The size and scope of the Conference preclude any type of peer review of abstracts, and virtually all student submissions are accepted for presentation. Consequently, each student presentation must be sponsored by a faculty mentor, and the Program Committee will rely on faculty mentors to work with their student(s) to ensure that abstracts are correct, complete and the result of eligible work (see submission guidelines above). While the primary goal of the conference is to encourage and reward student research, scholarship and creative activity, faculty mentors should remember that their student’s presentation also reflects upon themselves and their academic discipline and division. At the very minimum, faculty mentors should: 1) ensure that the student(s) have complied with the submission guidelines, 2) proof-read the abstract prior to submission and give the student(s) appropriate feedback and editing, 3) formally approve the abstract submission, and 4) preview the presentation prior to the Conference and give appropriate feedback to enhance the quality of the presentation.
Each presentation must have a faculty mentor. If students are presenting work done off-campus, for example during an internship, they must identify a Truman faculty member as co-sponsor. Abstracts that lack faculty sponsorship will not be accepted. Your involvement in work to be presented at the Student Research Conference is therefore essential; without you, there can be no conference. You should know about the responsibilities of mentoring as well as the significant benefits it can confer.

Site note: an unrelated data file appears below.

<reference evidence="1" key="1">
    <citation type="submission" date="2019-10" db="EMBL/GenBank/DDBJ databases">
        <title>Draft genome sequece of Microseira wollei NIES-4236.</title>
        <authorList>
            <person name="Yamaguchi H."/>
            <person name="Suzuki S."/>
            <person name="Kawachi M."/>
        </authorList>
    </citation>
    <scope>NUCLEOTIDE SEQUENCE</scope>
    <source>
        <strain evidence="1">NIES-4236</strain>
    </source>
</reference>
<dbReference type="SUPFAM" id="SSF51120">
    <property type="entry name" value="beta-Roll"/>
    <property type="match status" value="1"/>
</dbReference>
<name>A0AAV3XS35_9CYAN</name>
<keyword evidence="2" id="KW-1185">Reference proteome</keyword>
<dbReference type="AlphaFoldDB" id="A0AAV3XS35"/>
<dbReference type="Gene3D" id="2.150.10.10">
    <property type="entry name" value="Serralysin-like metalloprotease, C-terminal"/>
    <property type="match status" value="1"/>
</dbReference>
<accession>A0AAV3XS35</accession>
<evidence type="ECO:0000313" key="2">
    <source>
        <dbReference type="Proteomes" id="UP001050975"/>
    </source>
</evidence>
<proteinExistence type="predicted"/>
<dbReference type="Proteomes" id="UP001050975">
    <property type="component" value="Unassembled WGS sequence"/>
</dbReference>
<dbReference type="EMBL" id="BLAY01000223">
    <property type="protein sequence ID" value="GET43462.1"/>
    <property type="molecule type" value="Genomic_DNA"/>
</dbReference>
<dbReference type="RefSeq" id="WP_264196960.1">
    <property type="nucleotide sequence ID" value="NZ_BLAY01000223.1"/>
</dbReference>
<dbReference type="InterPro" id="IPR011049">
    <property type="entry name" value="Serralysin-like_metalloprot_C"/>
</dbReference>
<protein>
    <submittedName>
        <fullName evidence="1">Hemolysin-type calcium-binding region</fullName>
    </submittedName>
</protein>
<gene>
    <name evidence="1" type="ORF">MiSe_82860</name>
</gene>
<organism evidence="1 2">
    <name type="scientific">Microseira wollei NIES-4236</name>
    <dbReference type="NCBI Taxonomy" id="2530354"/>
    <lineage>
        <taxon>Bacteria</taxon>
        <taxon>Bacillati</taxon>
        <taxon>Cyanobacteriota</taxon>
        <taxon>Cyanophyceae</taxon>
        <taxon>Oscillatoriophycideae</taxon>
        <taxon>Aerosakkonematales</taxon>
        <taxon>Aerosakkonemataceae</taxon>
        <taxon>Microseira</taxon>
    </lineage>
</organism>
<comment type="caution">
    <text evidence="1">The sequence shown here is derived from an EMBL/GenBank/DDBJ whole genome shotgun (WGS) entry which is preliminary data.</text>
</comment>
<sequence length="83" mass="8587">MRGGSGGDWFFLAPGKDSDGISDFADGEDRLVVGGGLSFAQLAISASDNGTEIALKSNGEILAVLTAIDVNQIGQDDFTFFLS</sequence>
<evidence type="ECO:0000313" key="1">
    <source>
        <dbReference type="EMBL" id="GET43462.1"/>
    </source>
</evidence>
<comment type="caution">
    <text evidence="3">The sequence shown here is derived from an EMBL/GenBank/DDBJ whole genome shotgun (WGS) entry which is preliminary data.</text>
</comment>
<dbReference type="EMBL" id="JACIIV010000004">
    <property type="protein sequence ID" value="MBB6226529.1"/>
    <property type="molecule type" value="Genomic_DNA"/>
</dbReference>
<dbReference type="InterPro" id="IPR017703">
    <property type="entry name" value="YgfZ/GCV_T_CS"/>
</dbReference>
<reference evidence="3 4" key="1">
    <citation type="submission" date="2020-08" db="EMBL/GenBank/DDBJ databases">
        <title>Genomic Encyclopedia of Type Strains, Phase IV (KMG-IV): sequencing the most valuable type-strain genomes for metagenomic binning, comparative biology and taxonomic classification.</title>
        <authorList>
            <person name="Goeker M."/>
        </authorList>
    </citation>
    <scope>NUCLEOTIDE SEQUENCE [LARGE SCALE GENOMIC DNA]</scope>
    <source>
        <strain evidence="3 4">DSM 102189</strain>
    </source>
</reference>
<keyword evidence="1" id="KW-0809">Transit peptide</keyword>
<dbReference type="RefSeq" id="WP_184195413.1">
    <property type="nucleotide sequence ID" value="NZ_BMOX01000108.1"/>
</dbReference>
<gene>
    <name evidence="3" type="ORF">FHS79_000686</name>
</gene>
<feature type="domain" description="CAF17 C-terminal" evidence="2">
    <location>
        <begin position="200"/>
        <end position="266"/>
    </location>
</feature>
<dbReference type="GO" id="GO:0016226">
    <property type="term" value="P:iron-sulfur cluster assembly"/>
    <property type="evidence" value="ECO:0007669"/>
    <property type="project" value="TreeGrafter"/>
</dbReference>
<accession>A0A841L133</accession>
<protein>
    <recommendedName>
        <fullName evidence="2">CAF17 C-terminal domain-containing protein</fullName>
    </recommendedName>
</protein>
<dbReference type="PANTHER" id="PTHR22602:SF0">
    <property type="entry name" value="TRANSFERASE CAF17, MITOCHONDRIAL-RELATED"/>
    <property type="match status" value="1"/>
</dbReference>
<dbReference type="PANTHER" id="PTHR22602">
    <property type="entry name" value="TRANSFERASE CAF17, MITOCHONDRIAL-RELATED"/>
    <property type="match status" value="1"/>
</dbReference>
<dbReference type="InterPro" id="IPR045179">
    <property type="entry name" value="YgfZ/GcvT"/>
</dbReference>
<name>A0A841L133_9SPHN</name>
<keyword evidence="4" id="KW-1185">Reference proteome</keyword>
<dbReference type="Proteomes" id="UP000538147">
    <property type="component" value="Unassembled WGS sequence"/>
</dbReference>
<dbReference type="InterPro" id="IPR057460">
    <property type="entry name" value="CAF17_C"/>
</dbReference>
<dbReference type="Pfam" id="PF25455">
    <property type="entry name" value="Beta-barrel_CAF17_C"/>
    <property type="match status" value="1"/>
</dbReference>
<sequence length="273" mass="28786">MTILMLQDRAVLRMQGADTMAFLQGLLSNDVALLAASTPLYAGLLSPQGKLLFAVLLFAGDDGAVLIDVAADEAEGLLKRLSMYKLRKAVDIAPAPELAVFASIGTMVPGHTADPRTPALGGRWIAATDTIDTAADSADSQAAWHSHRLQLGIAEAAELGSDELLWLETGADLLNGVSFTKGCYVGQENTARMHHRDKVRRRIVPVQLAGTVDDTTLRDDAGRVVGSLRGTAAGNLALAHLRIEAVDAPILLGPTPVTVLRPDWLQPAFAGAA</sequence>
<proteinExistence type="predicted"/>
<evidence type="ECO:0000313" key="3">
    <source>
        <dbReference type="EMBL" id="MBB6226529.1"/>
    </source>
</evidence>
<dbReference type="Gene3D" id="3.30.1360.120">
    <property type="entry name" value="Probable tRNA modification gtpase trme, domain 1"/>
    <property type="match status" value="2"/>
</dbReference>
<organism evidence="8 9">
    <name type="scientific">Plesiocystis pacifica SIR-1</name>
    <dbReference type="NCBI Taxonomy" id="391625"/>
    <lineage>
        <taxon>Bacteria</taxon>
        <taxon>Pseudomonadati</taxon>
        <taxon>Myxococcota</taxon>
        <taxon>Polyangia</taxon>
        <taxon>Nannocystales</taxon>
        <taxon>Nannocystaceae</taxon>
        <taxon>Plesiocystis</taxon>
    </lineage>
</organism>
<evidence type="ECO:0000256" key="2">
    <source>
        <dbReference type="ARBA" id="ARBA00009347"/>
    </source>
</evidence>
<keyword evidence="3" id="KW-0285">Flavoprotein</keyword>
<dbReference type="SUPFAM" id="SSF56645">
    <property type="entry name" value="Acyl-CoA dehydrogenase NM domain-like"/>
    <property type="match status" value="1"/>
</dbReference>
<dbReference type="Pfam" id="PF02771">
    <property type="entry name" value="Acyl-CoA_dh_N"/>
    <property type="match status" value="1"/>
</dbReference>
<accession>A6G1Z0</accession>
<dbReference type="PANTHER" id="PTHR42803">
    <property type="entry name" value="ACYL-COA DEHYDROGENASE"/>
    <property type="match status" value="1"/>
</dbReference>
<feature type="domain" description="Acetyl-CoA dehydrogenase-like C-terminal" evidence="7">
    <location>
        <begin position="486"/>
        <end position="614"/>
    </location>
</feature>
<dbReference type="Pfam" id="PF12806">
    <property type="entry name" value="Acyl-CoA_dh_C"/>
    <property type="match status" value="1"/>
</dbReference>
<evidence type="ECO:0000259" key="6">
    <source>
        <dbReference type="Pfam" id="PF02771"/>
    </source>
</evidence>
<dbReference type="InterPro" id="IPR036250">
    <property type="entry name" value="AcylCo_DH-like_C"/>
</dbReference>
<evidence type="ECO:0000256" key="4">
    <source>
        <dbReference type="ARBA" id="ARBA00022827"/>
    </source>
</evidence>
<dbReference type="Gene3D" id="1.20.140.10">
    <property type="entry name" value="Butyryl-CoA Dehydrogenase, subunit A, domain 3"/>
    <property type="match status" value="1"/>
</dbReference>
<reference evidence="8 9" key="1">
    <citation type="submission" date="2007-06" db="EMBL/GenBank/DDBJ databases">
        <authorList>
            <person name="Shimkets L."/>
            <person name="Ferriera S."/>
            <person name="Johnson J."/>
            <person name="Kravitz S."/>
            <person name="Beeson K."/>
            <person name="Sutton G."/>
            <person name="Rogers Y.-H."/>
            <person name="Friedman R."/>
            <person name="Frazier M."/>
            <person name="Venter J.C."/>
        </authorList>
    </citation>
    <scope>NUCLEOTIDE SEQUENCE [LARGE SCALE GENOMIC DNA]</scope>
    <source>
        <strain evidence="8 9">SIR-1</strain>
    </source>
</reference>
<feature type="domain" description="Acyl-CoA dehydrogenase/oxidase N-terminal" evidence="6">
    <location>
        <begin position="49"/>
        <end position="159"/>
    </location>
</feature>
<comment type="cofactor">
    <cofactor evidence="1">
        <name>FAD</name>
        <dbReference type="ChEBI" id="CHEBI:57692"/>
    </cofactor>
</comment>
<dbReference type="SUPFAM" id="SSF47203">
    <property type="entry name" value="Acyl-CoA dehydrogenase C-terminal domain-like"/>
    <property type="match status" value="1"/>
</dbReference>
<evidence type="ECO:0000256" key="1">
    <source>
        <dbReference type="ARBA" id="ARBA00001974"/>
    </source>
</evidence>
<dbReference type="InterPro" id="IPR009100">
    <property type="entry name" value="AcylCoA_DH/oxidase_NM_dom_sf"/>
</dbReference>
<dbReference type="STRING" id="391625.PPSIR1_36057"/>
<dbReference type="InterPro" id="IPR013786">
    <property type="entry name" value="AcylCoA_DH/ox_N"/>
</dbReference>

As a faculty mentor, you should familiarize yourself with the Presentation Types and Submission Guidelines listed in the Call for Abstracts. There is no central review process for this Conference—virtually all submissions that have faculty mentors will be accepted. This means that, before you agree to be a mentor, you should make sure the proposed work is eligible (see Submission Guidelines); and, after agreeing, you should work with the students involved in preparing the abstract and getting ready for the presentation.
At the minimum, faculty should proofread the abstract before submission, give appropriate feedback and editing, and formally approve the submission. You will receive notification via email when a presentation for which you are listed as a mentor has been accepted. Stay in touch with students you are mentoring so you can preview presentations, giving appropriate feedback to enhance their quality.
- the stimulation and confidence that accompanies creative thinking
- the opportunity to mentor enthusiastic, high-quality students
- the enhanced ability to remain current in one’s field and discipline
- the excitement created by intellectual activity and participation in new discoveries
- the recognition by one’s internal and external peers
- the reinvigoration of one’s career
- the chance to improve teaching techniques, such as in investigative laboratories (or workshops)
- the ability to transfer results from one’s scholarship into the classroom
- the ability to promote the concept of life-long learning for students.